Sunday, July 13, 2008

To the heart of a garden.

I strongly believe that gardens that resonate with emotion are those that radiate the personality of their owners.

This makes garden making fairly easy for someone who is building a garden for themselves but for garden designers it poses an additional rung on the ladder that must be firmly grasp and felt.

There is a lot of investigated site analysis that must be discovered and solved before a garden designer can set pencil to paper in preparation for the design.

After the technical challenges have been addressed then exploring what is going to create the heart and soul of the project begins.

This explorative process is a highly interpersonal relationship between the designer and the homeowner.
It takes a special set of skills to gently extract information without being intrusive into the life of your client.

Recently I had the honor to work with a homeowner who has an exquisite collection of fine Asian interior artefacts.
In our conversation together I found that all the artefacts had been passed down through the family over several generations.
Most every item throughout the interior of the house had deep personal emotional attachment and meaning.

As I was developing the design for the outdoor terrace I had a distinct feeling that something was missing.
It occurred to me that this was the only room in the home that did not reflect any real personal history with family as did the rest of the rooms in the house.
My client and I discussed this sense of emptiness with one another and from this conversation came the realization that there was a deeply loved family buddha that could be sent from Asia to United States that could be placed in the garden to bring a sense of loving family memory into the garden room.

This is the heart of residential garden design, - getting to know your client on a level that you both feel comfortable with so you can help them emote a sense of personal expression.









detail of the interior light in the buddha niche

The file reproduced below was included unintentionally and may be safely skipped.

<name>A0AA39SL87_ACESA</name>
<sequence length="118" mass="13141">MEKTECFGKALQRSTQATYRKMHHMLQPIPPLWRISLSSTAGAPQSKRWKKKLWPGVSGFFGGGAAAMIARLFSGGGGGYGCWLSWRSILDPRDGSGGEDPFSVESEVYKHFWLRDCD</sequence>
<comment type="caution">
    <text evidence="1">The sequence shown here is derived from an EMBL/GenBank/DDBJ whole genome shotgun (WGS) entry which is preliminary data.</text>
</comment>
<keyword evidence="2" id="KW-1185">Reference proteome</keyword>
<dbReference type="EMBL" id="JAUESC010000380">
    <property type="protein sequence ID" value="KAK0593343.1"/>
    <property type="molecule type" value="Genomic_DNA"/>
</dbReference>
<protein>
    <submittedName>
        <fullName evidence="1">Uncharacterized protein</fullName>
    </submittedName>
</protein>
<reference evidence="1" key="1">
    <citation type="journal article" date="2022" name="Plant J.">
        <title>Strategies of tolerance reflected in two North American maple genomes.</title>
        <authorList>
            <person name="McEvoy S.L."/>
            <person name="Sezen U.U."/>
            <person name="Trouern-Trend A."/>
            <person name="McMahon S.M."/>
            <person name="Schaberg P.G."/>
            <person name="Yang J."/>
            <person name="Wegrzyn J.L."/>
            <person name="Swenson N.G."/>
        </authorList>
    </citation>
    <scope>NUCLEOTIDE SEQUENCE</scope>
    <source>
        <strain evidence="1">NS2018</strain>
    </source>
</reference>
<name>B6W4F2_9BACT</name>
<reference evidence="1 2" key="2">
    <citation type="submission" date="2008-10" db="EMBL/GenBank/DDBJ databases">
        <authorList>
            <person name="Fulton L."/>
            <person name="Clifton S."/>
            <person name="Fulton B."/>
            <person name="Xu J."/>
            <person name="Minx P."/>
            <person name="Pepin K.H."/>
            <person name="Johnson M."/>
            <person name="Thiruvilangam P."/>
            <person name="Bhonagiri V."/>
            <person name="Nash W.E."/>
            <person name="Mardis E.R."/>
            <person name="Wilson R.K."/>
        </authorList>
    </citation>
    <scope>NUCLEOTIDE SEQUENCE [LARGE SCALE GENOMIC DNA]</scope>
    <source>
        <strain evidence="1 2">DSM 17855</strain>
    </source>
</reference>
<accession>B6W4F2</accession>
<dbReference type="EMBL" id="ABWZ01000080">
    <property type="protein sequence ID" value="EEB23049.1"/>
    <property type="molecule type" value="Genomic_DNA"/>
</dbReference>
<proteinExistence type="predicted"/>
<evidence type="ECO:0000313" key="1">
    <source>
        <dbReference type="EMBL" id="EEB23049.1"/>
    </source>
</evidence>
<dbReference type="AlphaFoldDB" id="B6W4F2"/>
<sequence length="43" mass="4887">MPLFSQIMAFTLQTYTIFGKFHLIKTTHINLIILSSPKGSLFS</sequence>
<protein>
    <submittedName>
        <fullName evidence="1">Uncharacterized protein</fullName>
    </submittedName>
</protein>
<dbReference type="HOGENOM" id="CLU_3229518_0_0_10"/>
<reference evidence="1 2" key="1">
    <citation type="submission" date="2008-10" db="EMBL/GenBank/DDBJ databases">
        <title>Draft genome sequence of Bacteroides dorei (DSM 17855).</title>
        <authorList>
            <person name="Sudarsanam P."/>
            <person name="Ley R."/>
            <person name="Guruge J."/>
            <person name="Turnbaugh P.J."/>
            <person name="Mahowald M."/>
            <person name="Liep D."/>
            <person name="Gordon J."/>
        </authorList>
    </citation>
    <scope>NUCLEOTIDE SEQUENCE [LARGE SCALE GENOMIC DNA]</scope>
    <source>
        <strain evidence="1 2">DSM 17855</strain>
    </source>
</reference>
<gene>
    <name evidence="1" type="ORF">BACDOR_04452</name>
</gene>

detail of the recessed strip lighting in the ipe wood molding


Hand carved Balinese stone pots at the corner that screen the low voltage lighting timer, irrigation timer, hose bib, and venting panel.

7 comments:

Susan aka Miss R. said...

Is this the same client who you were Buddha shopping for in an earlier post?

Deviant Deziner said...

Hi Susan.
Yes , good memory.
Through time , some anguish, and a little authentic Buddhist suffering came nirvana !

Hope that you are doing well and have been enjoying the summer season.

Always nice to hear from you.

good gardening,
michelle

Jon said...

Michelle, it is always a treat to visit your lovely blog. I liked your latest post and how you incorporated the Buddha in the garden design after getting to know your client better. That is key in making your design particularly meaningful, as well as beautiful and your client will enjoy it for years to come.

Best regards, Jon at Mississippi Garden on 7-13-08

Mother Nature said...

I like the lighting. I'm into outdoor lighting lately.
Donna

Shirley "EdenMaker" said...

Hi Michelle,
Yes the heart and spirit of the garden is usually in the thoughtful details. I'm sure your clients are in heaven! Good call.
shirley

lostlandscape said...

Great idea to put meaningful things that bring their own memories and histories into a garden. So much garden-making seems to be just about shopping and moving things around...

And, oh, by the way, if you're into blog tagging, consider yourself "it:"
http://www.soenyun.com/Blog/?p=381

Philip Bewley said...

This is so very thoughtful and well expressed. I will enjoy reading your posts in the future.
Sincerely,
Philip